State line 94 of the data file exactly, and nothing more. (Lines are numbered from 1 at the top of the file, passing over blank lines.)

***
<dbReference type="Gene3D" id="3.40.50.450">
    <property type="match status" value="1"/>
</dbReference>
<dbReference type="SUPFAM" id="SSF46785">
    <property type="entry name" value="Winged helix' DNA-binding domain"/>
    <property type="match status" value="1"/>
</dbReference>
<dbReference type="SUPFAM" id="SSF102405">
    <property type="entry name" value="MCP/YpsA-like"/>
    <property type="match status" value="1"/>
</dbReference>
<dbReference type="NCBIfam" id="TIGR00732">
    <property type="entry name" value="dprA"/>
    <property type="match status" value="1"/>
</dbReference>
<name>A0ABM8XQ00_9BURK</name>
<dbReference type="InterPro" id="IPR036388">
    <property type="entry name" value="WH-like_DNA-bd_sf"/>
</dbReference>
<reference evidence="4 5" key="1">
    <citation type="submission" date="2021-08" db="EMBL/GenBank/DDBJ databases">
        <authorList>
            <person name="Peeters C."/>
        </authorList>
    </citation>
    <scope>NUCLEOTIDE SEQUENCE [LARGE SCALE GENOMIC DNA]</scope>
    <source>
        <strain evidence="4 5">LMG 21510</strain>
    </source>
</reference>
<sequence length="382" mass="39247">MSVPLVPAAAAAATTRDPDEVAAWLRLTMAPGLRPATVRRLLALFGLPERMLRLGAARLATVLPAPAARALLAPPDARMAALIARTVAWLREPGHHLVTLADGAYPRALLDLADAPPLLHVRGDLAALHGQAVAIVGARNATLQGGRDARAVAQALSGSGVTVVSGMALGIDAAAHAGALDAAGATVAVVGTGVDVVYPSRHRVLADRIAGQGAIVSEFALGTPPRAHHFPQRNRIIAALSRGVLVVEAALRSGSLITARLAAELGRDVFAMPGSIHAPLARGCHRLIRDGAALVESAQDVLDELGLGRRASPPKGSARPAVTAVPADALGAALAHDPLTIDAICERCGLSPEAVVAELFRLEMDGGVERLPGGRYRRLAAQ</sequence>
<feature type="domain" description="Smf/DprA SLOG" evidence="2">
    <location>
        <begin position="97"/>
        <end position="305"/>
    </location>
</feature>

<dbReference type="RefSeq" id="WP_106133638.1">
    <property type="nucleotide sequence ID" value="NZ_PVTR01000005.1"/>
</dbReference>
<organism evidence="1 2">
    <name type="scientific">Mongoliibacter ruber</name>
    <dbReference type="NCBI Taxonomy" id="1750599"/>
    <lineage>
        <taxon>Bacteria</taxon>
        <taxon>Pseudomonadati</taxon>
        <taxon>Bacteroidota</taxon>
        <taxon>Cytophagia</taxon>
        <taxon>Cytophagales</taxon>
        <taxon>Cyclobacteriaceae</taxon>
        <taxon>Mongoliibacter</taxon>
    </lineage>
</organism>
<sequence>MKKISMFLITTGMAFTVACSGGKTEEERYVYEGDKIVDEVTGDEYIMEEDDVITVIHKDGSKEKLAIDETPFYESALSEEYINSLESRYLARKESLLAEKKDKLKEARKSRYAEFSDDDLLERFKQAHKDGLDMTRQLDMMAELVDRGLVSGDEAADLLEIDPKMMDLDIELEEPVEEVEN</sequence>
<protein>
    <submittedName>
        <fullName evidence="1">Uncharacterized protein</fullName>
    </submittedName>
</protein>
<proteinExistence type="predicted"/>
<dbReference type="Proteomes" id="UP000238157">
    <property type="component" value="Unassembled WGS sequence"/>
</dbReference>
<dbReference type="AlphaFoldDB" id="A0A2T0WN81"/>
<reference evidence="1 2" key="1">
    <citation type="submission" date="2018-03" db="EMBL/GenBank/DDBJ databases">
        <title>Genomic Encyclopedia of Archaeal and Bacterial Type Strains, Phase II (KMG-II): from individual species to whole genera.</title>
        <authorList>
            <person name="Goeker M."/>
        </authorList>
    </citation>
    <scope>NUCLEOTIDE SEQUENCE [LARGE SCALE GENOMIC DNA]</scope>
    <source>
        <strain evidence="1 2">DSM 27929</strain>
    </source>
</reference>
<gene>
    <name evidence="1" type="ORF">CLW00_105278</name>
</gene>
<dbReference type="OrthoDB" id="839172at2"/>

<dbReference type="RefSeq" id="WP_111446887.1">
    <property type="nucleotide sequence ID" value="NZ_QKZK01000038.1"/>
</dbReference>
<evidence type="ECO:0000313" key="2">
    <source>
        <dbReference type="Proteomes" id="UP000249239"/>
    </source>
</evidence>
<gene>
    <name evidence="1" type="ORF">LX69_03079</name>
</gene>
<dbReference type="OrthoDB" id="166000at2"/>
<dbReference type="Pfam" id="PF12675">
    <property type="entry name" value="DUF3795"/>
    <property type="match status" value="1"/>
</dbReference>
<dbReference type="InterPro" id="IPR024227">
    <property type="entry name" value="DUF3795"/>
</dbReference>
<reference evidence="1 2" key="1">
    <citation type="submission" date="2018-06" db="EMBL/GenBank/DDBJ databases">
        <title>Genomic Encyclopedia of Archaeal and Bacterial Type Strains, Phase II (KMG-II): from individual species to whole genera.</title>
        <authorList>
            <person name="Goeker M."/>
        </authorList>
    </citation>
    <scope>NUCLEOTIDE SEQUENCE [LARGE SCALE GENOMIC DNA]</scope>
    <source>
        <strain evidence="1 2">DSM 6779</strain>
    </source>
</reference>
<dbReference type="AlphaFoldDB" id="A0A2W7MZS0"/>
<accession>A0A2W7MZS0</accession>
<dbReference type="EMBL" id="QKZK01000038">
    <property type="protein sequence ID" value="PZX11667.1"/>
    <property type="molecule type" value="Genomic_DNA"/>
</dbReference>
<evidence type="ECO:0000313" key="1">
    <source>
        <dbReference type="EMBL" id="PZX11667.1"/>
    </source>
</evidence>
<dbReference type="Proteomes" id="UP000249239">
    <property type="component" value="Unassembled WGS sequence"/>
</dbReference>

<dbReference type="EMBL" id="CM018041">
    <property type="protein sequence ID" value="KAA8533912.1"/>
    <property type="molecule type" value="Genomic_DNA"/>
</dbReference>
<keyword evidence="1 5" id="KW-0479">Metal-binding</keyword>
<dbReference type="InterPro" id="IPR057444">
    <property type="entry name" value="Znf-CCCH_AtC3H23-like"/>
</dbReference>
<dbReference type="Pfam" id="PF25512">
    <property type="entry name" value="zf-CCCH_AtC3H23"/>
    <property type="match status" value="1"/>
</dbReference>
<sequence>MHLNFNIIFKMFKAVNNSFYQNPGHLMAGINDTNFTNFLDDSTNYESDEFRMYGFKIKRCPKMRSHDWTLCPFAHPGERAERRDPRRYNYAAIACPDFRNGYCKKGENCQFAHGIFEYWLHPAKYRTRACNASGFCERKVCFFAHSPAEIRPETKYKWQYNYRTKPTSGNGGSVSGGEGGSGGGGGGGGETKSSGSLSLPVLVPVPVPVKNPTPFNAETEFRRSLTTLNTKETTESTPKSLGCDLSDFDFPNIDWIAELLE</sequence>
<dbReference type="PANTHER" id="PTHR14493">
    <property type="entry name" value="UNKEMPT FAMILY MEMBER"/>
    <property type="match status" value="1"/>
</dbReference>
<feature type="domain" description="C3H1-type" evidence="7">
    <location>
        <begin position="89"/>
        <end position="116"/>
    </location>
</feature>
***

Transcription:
    <property type="entry name" value="DUF3795"/>